The words pulsed around Julia like living, breathing creatures, then slipped into all the crevices of her hardened heart. They reminded her that halfway was the worst way. She’d tried so desperately to pack herself in ice, to feel nothing at all those nights at Charlie’s games, but instead she’d felt everything. She felt the shame of Dillon’s betrayal, the anger at being Charlie’s pawn, and the cruel distance she had kept with the man she was falling for. She’d always thought she was protecting her family and friends by keeping her own secrets, but the events of this morning outside the salon were a cold reminder that blindfolding them to her problems might not work forever. Whether she liked it or not, she might very well need help. Clay had offered to listen, to sort through things. She knew he couldn’t snap a finger and make her debt magically disappear, but maybe he could at least be there for her as she raced to meet Charlie’s moving target of a deadline.

“Clay,” she began nervously, and already she could hear the potholes in her own voice. She’d have an easier time speaking with marbles in her mouth than saying this.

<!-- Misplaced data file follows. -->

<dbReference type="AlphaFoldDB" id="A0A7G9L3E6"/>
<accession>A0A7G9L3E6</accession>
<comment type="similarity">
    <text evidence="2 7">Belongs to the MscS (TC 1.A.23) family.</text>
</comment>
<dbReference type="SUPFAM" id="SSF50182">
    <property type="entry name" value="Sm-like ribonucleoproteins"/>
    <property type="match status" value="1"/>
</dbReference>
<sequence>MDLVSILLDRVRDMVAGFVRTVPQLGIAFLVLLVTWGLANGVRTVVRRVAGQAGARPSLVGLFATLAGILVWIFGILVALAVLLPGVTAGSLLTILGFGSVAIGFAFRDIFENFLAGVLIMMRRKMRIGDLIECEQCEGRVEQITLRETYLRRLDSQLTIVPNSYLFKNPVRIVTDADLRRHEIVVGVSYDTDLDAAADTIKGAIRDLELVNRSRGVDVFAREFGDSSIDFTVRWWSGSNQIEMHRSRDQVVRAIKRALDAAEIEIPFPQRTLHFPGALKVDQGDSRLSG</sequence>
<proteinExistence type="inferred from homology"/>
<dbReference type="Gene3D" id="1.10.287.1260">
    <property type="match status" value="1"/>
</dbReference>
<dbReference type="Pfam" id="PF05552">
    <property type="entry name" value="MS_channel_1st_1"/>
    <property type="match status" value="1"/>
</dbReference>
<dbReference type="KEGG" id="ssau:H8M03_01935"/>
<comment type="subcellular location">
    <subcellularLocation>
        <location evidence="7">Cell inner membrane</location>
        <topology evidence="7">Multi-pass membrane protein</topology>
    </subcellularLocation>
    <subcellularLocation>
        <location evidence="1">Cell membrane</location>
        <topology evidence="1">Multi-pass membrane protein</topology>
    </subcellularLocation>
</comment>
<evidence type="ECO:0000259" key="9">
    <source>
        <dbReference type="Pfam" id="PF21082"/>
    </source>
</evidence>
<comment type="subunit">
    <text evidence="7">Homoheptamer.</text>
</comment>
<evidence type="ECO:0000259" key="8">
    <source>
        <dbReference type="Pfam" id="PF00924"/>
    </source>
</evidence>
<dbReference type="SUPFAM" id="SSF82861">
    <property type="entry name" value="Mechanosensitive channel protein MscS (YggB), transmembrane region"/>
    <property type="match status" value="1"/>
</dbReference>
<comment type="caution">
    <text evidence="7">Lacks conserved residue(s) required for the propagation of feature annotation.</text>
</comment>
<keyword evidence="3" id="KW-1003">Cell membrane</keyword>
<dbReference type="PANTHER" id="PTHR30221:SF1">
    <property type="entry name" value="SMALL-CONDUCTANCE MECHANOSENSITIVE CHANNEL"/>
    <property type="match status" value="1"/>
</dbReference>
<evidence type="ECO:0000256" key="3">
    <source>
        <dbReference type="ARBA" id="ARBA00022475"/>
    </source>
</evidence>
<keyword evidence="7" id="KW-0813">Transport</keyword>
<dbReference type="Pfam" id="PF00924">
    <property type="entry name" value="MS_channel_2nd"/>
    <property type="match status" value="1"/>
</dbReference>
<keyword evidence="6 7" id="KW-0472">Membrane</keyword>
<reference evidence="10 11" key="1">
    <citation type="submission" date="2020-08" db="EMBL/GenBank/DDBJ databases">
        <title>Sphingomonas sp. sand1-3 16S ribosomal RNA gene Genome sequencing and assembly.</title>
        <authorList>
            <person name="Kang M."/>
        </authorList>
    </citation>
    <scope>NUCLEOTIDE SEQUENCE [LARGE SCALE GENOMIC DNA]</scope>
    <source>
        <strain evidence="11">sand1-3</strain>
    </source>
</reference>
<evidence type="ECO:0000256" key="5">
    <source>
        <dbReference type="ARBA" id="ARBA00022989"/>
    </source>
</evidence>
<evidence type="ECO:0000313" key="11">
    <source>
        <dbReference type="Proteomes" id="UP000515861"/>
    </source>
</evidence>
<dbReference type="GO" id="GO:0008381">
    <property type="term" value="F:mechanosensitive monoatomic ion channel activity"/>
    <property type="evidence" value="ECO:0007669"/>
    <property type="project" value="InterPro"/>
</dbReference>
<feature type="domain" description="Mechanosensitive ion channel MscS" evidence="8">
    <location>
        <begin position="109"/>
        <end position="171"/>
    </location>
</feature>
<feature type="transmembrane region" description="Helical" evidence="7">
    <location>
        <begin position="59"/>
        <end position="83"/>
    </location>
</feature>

“Yes?” he asked, tugging her closer, warming her skin with his body.

All or nothing at all. If it’s love there is no in-between.

Billie Holiday whispered in her ear, urging her on, reminding her to be strong. “You know when you asked me that night at my apartment what was going on?”

“Yes,” he said, like a gentle invitation for her to keep speaking. She could do this. She could tell him. After all, he’d flown all the way across the country. He’d opened his heart to her, taking chances left and right that she’d barely earned. He wanted her honesty more than anything else, and though she might scare him all the way back to New York when she told him, she also knew he wasn’t a man who trafficked in fear. This man could take on anyone.

“I’m ready to tell you,” she said, the words tumbling on top of each other, jostling to break free.

“Tell me,” he said, gripping her h*ps harder as his eyes widened. He stopped dancing, grasped her hand, and guided her outside of the reception hall.

Once outside, she shivered. The evening had settled in, bringing with it the California chill from the bay. He took off his suit jacket, and slipped it over her shoulders. The gesture emboldened her.

“You remember that guy who came up to me outside my apartment?” Her stomach nosedived as she began. “When I lied about who you were?”